MP Kazuya Maruyama’s Comment on the First African American President Stokes Controversy



During a February 17th meeting of the Commission on the Constitution of the House of Councillors, LDP MP Kazuya Maruyama noted that the United States is a country where dynamic reforms are possible and cited as an example the fact that a “slave” could become president. The House of Councillors is official name of the Upper House of the Japanese parliament.

A lot of people criticized this statement, calling it “violent.” Maruyama later apologized, saying that he had made a comment that could invite misunderstanding. He requested that the statement be stricken from the official record of the commission’s proceedings. He stated that he did not intend for the comment to be racist, and instead had simply wished to praise the US and express respect for the fact that the United States has made great progress throughout its history.

The three opposition parties, the Democratic Party of Japan, the Social Democratic Party and the People’s Lives Party, submitted a bill requesting his resignation as an MP. They stated that the comment was racist, would undermine trust between Japan, South Korea and the US, and  showed disrespect for basic human rights.

The comment came while MP Maruyama was talking about a hypothetical situation where Japan is admitted as the 51st state of the US, and underscoring the constitutional problems with such a situation. He argued that if Japan were to become the 51st state of the US, then there would be no need to debate the right to collective self-defense, and that the abduction of Japanese citizens by North Korea would not have happened. He went on to explain that if Japan were to be the US 51st state, then it would be hugely influential in American politics and government. He then noted that it would mean that a person from Japan could become an American president, and cited as an example the fact that the current president is black. He added: “Frankly speaking, he is a descendant of slaves.” Lincoln freed the slaves, but they still did not have basic human rights, including civil rights. As a result, Martin Luther King, Jr. emerged and led the civil rights movement, which ended with the expansion of civil rights [to blacks]. However, at the time the US was founded, no one imagined the possibility of slaves becoming president. The US is a country that can make dynamic reforms like this. From that perspective, I would like to ask whether there would be a constitutional problem if Japan had such a [radical] change?”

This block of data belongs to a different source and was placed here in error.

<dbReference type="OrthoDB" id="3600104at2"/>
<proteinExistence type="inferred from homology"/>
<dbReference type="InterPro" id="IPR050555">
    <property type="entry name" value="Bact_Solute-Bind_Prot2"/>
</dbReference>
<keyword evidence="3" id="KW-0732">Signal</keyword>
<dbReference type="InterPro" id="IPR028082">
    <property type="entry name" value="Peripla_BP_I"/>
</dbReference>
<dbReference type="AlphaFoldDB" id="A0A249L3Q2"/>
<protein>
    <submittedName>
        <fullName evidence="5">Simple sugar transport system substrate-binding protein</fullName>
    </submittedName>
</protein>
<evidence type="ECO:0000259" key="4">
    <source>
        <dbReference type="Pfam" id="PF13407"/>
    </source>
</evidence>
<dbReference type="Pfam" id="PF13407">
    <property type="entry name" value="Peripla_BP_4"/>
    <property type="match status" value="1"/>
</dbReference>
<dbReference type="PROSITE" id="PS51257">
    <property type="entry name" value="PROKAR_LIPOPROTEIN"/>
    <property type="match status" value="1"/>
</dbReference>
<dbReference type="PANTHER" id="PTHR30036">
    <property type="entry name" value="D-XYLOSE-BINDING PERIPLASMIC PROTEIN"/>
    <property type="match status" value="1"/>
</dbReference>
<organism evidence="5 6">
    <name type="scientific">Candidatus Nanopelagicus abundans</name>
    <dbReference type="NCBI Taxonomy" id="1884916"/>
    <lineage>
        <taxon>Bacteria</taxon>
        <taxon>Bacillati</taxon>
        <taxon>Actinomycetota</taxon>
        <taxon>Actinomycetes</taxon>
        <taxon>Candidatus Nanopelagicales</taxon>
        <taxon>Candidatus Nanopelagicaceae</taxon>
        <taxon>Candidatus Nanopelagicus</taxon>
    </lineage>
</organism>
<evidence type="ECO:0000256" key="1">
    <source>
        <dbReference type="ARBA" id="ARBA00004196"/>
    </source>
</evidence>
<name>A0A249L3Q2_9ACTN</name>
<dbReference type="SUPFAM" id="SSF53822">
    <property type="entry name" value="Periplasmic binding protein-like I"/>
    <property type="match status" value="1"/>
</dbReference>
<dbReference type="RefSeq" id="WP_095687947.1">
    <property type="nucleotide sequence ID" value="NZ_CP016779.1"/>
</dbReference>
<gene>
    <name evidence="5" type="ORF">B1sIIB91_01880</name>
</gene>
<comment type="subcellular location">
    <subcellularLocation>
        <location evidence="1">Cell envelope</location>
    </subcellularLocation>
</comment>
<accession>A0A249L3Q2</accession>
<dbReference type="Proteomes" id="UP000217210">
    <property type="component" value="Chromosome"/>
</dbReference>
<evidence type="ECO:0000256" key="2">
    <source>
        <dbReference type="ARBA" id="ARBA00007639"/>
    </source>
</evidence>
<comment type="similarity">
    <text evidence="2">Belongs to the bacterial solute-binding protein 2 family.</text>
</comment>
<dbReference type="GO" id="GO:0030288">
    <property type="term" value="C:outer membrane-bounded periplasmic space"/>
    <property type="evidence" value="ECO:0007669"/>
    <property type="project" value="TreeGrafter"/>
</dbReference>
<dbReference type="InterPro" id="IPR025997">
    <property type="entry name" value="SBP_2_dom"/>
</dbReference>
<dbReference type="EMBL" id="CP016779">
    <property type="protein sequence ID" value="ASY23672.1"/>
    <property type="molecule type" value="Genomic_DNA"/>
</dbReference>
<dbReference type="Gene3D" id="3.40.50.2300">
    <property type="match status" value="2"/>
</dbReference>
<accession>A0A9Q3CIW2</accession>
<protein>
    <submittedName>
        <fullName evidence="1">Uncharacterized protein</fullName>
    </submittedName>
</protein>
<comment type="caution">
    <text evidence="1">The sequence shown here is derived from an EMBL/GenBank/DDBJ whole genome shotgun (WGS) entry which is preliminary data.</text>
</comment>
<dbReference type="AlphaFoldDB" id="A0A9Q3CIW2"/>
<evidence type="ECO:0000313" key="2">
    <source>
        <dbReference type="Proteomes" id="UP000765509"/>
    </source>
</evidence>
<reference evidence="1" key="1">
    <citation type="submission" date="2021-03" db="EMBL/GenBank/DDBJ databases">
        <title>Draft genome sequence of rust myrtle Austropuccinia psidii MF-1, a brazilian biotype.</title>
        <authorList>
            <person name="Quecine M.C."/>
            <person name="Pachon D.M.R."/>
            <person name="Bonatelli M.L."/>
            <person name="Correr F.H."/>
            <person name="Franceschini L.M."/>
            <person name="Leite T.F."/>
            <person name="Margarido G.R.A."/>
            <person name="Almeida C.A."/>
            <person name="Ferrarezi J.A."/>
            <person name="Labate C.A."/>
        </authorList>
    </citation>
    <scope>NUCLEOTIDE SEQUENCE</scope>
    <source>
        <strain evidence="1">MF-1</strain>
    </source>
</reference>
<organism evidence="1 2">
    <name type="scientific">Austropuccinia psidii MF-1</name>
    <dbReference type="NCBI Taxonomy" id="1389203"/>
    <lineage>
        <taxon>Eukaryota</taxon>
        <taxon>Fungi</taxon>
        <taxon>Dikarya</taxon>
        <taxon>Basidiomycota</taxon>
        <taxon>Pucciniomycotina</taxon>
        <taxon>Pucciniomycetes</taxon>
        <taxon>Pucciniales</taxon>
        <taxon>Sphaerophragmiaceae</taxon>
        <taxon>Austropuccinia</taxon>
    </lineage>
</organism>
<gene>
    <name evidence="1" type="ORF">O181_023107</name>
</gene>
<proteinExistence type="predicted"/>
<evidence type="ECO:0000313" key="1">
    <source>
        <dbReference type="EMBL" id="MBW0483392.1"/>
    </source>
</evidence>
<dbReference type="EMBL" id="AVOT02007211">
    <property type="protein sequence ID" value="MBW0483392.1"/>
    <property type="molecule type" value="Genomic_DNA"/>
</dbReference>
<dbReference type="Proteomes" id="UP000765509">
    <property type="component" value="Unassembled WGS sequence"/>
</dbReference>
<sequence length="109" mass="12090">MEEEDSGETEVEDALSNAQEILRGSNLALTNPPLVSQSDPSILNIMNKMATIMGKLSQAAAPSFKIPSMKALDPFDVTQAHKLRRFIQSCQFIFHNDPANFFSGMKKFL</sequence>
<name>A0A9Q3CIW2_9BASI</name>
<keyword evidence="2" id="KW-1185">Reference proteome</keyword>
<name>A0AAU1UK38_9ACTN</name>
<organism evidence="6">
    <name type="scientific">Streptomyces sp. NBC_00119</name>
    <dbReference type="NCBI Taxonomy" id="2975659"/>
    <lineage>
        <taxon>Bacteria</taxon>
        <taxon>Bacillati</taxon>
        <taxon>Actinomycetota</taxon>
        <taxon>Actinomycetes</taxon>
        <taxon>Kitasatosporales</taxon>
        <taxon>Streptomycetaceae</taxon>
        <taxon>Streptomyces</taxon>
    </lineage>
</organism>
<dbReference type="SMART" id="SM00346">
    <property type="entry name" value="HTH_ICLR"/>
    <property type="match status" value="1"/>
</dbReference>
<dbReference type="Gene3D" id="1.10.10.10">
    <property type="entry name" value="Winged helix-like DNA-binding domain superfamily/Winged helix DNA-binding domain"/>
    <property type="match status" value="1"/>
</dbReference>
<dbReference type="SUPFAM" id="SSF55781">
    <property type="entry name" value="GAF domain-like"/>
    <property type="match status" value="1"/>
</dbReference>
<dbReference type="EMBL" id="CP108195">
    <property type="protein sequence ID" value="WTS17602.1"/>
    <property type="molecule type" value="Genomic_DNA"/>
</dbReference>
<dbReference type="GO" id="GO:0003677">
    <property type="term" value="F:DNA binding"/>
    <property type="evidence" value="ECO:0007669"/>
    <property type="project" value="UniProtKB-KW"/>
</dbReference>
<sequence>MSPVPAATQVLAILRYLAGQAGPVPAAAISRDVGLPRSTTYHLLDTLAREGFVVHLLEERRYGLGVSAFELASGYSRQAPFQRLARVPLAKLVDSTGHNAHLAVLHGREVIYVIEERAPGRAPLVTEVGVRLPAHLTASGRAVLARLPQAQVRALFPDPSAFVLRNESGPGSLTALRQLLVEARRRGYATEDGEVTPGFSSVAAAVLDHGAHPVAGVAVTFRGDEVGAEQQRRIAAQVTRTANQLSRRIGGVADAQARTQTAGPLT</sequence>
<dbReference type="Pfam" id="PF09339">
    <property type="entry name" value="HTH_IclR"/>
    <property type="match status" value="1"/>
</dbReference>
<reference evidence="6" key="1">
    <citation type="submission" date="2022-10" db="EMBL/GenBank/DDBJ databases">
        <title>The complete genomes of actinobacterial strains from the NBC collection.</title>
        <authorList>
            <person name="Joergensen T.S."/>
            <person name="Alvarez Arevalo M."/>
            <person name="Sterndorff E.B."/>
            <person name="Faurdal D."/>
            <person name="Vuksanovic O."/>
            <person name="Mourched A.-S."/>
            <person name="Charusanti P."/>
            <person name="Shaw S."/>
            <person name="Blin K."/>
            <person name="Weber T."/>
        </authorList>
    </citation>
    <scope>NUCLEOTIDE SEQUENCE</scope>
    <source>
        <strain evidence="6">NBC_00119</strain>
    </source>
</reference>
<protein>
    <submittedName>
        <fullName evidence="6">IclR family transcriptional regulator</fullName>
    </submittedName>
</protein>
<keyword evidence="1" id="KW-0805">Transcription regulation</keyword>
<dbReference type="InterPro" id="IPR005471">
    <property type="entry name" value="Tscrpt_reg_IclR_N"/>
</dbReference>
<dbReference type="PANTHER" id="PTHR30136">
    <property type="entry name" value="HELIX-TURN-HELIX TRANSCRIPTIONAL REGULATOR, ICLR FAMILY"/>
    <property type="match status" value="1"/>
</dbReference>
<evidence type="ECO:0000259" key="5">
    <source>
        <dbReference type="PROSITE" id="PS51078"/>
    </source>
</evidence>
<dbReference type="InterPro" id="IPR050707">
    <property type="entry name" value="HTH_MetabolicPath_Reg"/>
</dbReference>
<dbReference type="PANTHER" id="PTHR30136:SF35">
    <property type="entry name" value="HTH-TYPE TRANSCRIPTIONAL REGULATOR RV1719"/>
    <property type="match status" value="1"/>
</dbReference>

This incident was the second embarrassment for the LDP in the Commission on the Constitution in the past months. In June of last year, the LDP invited three constitutional scholars who testified that the security bills were unconstitutional. Because the security bills were drafted and submitted by the LDP and the scholars we invited to testify that they were constitutional, the media declared: “LDP Scores Own Goal.”

MP Kazuya Maruyama was a lawyer before he was elected to parliament. In 1970, he passed the Japanese bar exam, after which he went to Washington University Law School to get an LLM. He then worked for a law firm in Los Angeles for three years.

He became famous and popular among the Japanese public when he appeared in a TV show called, 行列ができる法律相談事務所 (Gyoretsu Ga Dekiru Horitsu Sodan Jimusho), which translates roughly to the “firm that people line up.” In the show, several lawyers give funny and easy-to-understand legal advice to the legal questions submitted by viewers. He became popular because he was seen as funny, and this paved the way for his political career. He first ran for the Upper House election on the LDP list in 2007, and has been reelected since.  

Former governor of Osaka, Toru Hashimoto, was also a lawyer who became popular on the same TV show. He was known as the lawyer with the chestnut colored hair (he dyed it as a fashion statement) before he began his career in politics.

US citizen’s comment  “Obama actually isn’t a descendant of slaves because his father was from Kenya.”

Source http://www3.nhk.or.jp/news/html/20160218/k10010413871000.html http://logmi.jp/127029

Here’s an article by a Japanese journalist praising Obama.

Takashi Uesugi Calls Obama’s New Gun Control Policy “Altruistic”

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